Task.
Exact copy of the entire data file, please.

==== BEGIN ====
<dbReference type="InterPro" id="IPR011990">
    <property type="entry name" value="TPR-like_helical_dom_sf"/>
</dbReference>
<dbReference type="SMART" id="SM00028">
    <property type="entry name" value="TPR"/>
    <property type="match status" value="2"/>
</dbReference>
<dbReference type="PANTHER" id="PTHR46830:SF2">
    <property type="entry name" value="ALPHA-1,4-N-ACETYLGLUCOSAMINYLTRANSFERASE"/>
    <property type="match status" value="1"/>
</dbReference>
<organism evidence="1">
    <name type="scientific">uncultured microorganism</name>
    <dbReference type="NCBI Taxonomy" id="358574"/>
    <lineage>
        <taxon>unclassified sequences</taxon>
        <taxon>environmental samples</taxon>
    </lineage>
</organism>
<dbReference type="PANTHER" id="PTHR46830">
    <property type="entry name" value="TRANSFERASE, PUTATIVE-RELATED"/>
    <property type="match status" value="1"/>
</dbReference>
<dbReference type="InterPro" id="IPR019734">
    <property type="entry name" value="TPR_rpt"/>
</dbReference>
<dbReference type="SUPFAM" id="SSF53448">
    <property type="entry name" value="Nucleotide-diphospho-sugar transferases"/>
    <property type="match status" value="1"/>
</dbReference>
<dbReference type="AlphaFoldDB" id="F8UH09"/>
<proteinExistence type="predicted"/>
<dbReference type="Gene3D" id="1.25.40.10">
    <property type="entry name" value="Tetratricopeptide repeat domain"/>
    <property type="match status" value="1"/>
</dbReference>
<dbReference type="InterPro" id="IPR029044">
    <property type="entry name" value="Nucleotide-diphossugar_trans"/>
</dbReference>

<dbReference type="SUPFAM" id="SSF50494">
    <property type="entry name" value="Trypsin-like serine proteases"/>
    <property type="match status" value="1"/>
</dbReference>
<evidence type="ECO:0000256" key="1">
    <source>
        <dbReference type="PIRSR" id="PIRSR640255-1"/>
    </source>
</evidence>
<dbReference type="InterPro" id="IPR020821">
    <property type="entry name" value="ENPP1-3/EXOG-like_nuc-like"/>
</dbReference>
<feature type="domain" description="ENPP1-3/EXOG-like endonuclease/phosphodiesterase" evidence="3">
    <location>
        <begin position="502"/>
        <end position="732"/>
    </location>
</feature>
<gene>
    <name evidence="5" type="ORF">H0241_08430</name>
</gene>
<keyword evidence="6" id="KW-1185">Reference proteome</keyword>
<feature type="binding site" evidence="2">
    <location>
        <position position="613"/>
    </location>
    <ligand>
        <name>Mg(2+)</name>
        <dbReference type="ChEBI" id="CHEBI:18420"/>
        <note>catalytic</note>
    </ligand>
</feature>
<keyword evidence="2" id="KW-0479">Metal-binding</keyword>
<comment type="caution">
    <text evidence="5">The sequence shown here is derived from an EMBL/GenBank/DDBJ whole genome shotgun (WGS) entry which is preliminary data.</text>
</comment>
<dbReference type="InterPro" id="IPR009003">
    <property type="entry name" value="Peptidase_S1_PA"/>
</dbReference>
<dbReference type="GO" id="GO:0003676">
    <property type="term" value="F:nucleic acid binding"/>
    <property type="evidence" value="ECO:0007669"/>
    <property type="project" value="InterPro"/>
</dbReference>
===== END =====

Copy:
<dbReference type="InterPro" id="IPR011990">
    <property type="entry name" value="TPR-like_helical_dom_sf"/>
</dbReference>
<dbReference type="SMART" id="SM00028">
    <property type="entry name" value="TPR"/>
    <property type="match status" value="2"/>
</dbReference>
<dbReference type="PANTHER" id="PTHR46830:SF2">
    <property type="entry name" value="ALPHA-1,4-N-ACETYLGLUCOSAMINYLTRANSFERASE"/>
    <property type="match status" value="1"/>
</dbReference>
<organism evidence="1">
    <name type="scientific">uncultured microorganism</name>
    <dbReference type="NCBI Taxonomy" id="358574"/>
    <lineage>
        <taxon>unclassified sequences</taxon>
        <taxon>environmental samples</taxon>
    </lineage>
</organism>
<dbReference type="PANTHER" id="PTHR46830">
    <property type="entry name" value="TRANSFERASE, PUTATIVE-RELATED"/>
    <property type="match status" value="1"/>
</dbReference>
<dbReference type="InterPro" id="IPR019734">
    <property type="entry name" value="TPR_rpt"/>
</dbReference>
<dbReference type="SUPFAM" id="SSF53448">
    <property type="entry name" value="Nucleotide-diphospho-sugar transferases"/>
    <property type="match status" value="1"/>
</dbReference>
<dbReference type="AlphaFoldDB" id="F8UH09"/>
<proteinExistence type="predicted"/>
<dbReference type="Gene3D" id="1.25.40.10">
    <property type="entry name" value="Tetratricopeptide repeat domain"/>
    <property type="match status" value="1"/>
</dbReference>
<dbReference type="InterPro" id="IPR029044">
    <property type="entry name" value="Nucleotide-diphossugar_trans"/>
</dbReference>

<dbReference type="SUPFAM" id="SSF50494">
    <property type="entry name" value="Trypsin-like serine proteases"/>
    <property type="match status" value="1"/>
</dbReference>
<evidence type="ECO:0000256" key="1">
    <source>
        <dbReference type="PIRSR" id="PIRSR640255-1"/>
    </source>
</evidence>
<dbReference type="InterPro" id="IPR020821">
    <property type="entry name" value="ENPP1-3/EXOG-like_nuc-like"/>
</dbReference>
<feature type="domain" description="ENPP1-3/EXOG-like endonuclease/phosphodiesterase" evidence="3">
    <location>
        <begin position="502"/>
        <end position="732"/>
    </location>
</feature>
<gene>
    <name evidence="5" type="ORF">H0241_08430</name>
</gene>
<keyword evidence="6" id="KW-1185">Reference proteome</keyword>
<feature type="binding site" evidence="2">
    <location>
        <position position="613"/>
    </location>
    <ligand>
        <name>Mg(2+)</name>
        <dbReference type="ChEBI" id="CHEBI:18420"/>
        <note>catalytic</note>
    </ligand>
</feature>
<keyword evidence="2" id="KW-0479">Metal-binding</keyword>
<comment type="caution">
    <text evidence="5">The sequence shown here is derived from an EMBL/GenBank/DDBJ whole genome shotgun (WGS) entry which is preliminary data.</text>
</comment>
<dbReference type="InterPro" id="IPR009003">
    <property type="entry name" value="Peptidase_S1_PA"/>
</dbReference>
<dbReference type="GO" id="GO:0003676">
    <property type="term" value="F:nucleic acid binding"/>
    <property type="evidence" value="ECO:0007669"/>
    <property type="project" value="InterPro"/>
</dbReference>